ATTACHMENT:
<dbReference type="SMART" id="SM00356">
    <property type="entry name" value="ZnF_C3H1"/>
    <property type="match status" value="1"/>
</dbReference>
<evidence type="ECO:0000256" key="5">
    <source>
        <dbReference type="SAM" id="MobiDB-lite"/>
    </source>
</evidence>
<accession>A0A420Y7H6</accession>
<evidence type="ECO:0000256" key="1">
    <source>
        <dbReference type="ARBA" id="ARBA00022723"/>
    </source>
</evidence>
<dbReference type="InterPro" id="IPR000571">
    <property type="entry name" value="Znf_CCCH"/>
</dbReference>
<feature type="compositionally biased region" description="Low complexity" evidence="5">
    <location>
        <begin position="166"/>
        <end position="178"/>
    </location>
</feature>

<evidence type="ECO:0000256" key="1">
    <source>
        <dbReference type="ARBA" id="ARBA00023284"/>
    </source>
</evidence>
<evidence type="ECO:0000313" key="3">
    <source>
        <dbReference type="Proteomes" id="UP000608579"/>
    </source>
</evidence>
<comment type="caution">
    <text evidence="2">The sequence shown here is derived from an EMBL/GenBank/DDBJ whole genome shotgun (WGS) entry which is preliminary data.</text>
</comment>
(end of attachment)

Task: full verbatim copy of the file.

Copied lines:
<dbReference type="SMART" id="SM00356">
    <property type="entry name" value="ZnF_C3H1"/>
    <property type="match status" value="1"/>
</dbReference>
<evidence type="ECO:0000256" key="5">
    <source>
        <dbReference type="SAM" id="MobiDB-lite"/>
    </source>
</evidence>
<accession>A0A420Y7H6</accession>
<evidence type="ECO:0000256" key="1">
    <source>
        <dbReference type="ARBA" id="ARBA00022723"/>
    </source>
</evidence>
<dbReference type="InterPro" id="IPR000571">
    <property type="entry name" value="Znf_CCCH"/>
</dbReference>
<feature type="compositionally biased region" description="Low complexity" evidence="5">
    <location>
        <begin position="166"/>
        <end position="178"/>
    </location>
</feature>

<evidence type="ECO:0000256" key="1">
    <source>
        <dbReference type="ARBA" id="ARBA00023284"/>
    </source>
</evidence>
<evidence type="ECO:0000313" key="3">
    <source>
        <dbReference type="Proteomes" id="UP000608579"/>
    </source>
</evidence>
<comment type="caution">
    <text evidence="2">The sequence shown here is derived from an EMBL/GenBank/DDBJ whole genome shotgun (WGS) entry which is preliminary data.</text>
</comment>